Publication Date



Open access

Embargo Period


Degree Type


Degree Name

Doctor of Philosophy (PHD)


Kinesiology and Sport Sciences (Education)

Date of Defense


First Committee Member

Joseph F. Signorile

Second Committee Member

Kevin A. Jacobs

Third Committee Member

Moataz Eltoukhy

Fourth Committee Member

David L. Streiner


Background: In randomized controlled trials, power training has been shown to be more effective than conventional resistance training for improving physical function in older adults; however, most of these trials used pneumatic machines for power training. Considering that the majority of the people only have access to plate-loaded machines, it is important to examine the benefits and adverse effects of power training using plate-loaded machines compared to pneumatic machines to determine the feasibility of their use. Objective: The purpose of this investigation was to compare high-velocity training using pneumatic machines and standard plate-loaded machines on power, physical function, strength and adverse effects. Methods: A total of 36 independently-living older adults, 65 years or older, were randomized into two groups: pneumatic machine (Pn, n=19) and plate-loaded machine (PL, n=17). After 12 weeks of high-velocity training twice per week, groups were compared using an intention-to-treat approach. The primary outcome was lower body power measured using a linear transducer and upper body power using medicine ball throw. Secondary outcomes were lower and upper body strength, the Physical Performance Battery (PPB), gallon jug test and get up and go test, and self-reported function using Patient Reported Outcomes Measurement Information System (PROMIS) and an online video questionnaire. The outcome assessor was blinded to group membership. Results: Lower body power significantly improved in both groups (Pn: 19%, PL: 31%), but there was no significant difference between the groups (d=0.4, 95% CI (-1.1, 0.3). Upper body power significantly improved only in the PL group, but showed no significant difference between the groups (Pn: 3%, PL: 6%). For secondary outcome of balance, the Pn group showed a significant difference between the groups and favored the Pn group (d=0.7, 95% CI (0.1, 1.4). There were no statistically significant differences between the groups for PPB, gallon jug transfer, strength, get up and go or self-reported function. No intervention-related or serious adverse events were reported in either of the groups. Conclusions: Pneumatic machines were not superior to plate-loaded machines in improving power in older adults. Pneumatic and plate-loaded machines were both effective in improving lower body power and physical function in older adults. The results suggest that power training can be effectively and safely performed using plate-loaded machines among older adults.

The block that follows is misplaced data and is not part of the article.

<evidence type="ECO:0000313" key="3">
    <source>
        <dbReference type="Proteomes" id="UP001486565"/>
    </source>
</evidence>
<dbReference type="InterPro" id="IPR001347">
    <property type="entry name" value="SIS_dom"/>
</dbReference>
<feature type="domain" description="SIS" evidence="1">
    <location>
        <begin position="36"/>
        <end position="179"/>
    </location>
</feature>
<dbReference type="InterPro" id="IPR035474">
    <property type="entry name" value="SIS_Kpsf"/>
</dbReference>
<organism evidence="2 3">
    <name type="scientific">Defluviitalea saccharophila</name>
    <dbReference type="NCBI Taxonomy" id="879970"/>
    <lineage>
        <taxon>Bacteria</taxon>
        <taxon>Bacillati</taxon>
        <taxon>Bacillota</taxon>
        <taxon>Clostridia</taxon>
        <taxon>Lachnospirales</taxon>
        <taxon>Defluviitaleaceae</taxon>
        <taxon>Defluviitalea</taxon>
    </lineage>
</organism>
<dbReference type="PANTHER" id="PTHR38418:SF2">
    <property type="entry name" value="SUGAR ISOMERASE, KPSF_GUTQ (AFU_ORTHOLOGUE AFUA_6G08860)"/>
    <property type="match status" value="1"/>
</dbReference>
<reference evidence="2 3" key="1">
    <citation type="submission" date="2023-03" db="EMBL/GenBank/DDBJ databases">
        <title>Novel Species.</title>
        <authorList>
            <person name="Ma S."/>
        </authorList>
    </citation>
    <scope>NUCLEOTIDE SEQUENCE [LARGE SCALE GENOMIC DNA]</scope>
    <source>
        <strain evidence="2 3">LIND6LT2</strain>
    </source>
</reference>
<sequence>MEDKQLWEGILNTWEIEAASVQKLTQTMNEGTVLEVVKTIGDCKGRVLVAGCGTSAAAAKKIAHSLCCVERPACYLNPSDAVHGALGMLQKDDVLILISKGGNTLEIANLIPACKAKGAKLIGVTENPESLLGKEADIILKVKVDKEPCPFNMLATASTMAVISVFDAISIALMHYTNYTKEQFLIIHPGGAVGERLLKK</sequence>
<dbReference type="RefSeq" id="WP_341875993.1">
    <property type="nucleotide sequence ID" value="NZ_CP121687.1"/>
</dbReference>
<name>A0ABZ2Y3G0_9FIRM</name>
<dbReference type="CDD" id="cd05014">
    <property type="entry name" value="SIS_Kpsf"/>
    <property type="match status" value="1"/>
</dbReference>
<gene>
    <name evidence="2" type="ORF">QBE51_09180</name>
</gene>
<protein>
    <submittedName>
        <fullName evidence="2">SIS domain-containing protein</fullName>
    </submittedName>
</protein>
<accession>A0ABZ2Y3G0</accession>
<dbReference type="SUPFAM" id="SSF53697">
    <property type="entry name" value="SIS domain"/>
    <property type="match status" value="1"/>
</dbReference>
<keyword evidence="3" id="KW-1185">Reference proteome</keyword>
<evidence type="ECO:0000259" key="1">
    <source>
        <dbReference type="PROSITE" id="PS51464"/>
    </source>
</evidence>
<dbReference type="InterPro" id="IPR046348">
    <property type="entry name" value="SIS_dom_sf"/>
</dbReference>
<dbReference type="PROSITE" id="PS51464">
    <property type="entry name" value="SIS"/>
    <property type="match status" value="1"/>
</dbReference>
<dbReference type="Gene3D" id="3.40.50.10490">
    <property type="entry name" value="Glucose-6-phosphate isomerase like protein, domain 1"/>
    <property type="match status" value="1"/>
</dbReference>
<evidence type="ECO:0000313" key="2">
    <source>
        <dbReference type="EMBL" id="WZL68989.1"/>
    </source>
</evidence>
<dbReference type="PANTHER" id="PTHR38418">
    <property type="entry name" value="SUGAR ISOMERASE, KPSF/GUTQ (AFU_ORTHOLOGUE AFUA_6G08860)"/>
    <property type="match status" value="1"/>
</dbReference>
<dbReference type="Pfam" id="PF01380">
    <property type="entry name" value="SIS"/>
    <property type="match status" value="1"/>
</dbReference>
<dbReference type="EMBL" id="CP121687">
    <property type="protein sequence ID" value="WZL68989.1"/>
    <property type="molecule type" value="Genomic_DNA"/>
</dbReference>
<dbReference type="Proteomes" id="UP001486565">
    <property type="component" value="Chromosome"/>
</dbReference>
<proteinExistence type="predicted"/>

power training; high-velocity training; physical function; older adults; strength